I am sure that it is in recognition of these facts that the Government have stated that they have accepted the recommendations of the Commission in principle. But the matter is also one of great urgency. There is a heavy time lag from the past, and the training of the teachers necessary for the institution of these various courses will be a prolonged process. It is indeed this sense of urgency which has prompted me to ask the Government for the information as to the measures they propose to take in order to implement the recommendations of the Commission. They involve a cost which may amount to some £300,000 a year at the end of five years. But expenditure of this nature is imperative and, indeed, it will be light in comparison with the need which these measures will satisfy.

There is one further matter I ask your Lordships' leave to bring within the scope of this Motion. The Commission, in a very interesting chapter, refers to the need for establishing an Oriental centre in London. From their point of view, it will be a focal point for the study of the arts and cultures of Asia. As they truly say, there is nothing which would contribute more effectively to promote a public interest in Oriental studies among our own people and nothing which would be more highly appreciated by the peoples of those countries. Some three years ago a Committee appointed by Mr. Amery met under the chairmanship of the noble Lord, Lord Zetland, to deal specifically with this project. Its Report has been completed, but not yet been made public. Now that the scheme has been approved by the Scarbrough Commission, I hope that the Zetland Committee's Report will be published, and I would ask the noble Lord who is going to reply for an assurance that this will be done. I beg to move for Papers.

2.45 p.m.


My Lords, the duty has fallen upon me, as Chairman of the governing body of the London School of Oriental Languages and Studies, to follow very inadequately the noble Lord, Lord Hailey. It is difficult to say how inadequate I feel following him, with his unrivalled knowledge of Asia as well as of Africa. I have had a good deal of experience of Africa but all too little of Asia, but as Chairman of that body I feel it my duty to say one or two things in this debate. I look back at the time when I returned from South Africa and took over at the London School of Oriental Studies. It was then filled with young men in uniform—a tremendous body of men from the Royal Air Force, the Army, and the Royal Navy—who were attending for intensive courses in Japanese, Burmese and the like. For years before the war the London School had offered and indeed urged upon the three Fighting Services the facilities given for teaching those languages, but of course they were not wanted and there were no premiums or encouragement to Staff officers to learn these languages. Then the war came, and suddenly the gap had to be filled.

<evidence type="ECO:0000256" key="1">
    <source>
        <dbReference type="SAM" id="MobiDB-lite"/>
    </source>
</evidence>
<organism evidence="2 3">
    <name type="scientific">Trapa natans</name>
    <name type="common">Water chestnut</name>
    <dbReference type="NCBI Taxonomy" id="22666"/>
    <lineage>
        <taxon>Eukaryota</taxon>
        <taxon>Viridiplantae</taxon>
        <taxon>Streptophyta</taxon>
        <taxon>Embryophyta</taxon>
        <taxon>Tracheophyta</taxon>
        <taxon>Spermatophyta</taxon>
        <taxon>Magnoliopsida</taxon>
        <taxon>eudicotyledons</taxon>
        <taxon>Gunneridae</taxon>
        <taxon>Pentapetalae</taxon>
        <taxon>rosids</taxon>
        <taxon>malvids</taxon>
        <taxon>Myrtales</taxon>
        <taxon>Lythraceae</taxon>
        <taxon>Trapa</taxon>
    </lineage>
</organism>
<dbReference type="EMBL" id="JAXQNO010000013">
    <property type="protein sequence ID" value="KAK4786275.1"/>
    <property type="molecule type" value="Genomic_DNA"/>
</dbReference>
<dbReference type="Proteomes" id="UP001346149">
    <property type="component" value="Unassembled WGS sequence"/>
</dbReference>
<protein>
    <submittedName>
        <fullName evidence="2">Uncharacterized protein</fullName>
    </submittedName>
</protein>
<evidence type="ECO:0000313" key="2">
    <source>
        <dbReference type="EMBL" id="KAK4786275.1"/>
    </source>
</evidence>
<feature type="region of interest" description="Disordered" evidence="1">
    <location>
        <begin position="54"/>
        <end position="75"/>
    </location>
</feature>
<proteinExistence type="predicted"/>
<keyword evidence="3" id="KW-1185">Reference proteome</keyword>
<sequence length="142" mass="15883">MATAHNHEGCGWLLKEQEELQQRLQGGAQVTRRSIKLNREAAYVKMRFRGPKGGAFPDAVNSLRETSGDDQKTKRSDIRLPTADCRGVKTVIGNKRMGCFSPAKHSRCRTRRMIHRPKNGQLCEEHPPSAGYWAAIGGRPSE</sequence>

It is interesting to note that a great many of those young men, although we had not the time to teach them Japanese, were taught phonetics. We taught them to listen in to instruments and to be able to write down what they heard phonetically, and spell it in their own way. They were then able to go out to Burma and write down what they heard over the Japanese wireless. Then the few Japanese interpreters—all too few—were able to translate what was written down. It is lamentable that it is not part of the General Staff's arrangements in this country that a sufficient supply of officers is always available who know the main languages of the principal countries of the world. That does not mean merely French and German, because it is obvious now that it is all-important that we should have a corps of people in every Fighting Service who can speak and understand Russian properly. It is equally clear that we ought to include every main Asiatic languages. It is in that way that the assistance of the Government is most vitally needed.

The noble Lord, Lord Hailey, said that this is not only a matter of languages, but a matter of cultures. Of course, especially in India we are still labouring under the famous tradition of Lord Macaulay. Lord Macaulay, the first education member of the Governor General's Council, laid it down that there was nothing of any value in the literature or culture of India, and that the one contribution we could give to them was English law, English history and English politics—and particularly his politics. Those politics said that every Whig was good, every Whig was always right in his actions, and every Tory was evil and always wrong. Lord Macaulay carried that out faithfully in brilliant fashion to his grave. It was for Oriental and other foreign people to learn English and English conceptions, and it was never for the English to learn the indigenous cultures and languages of these other countries.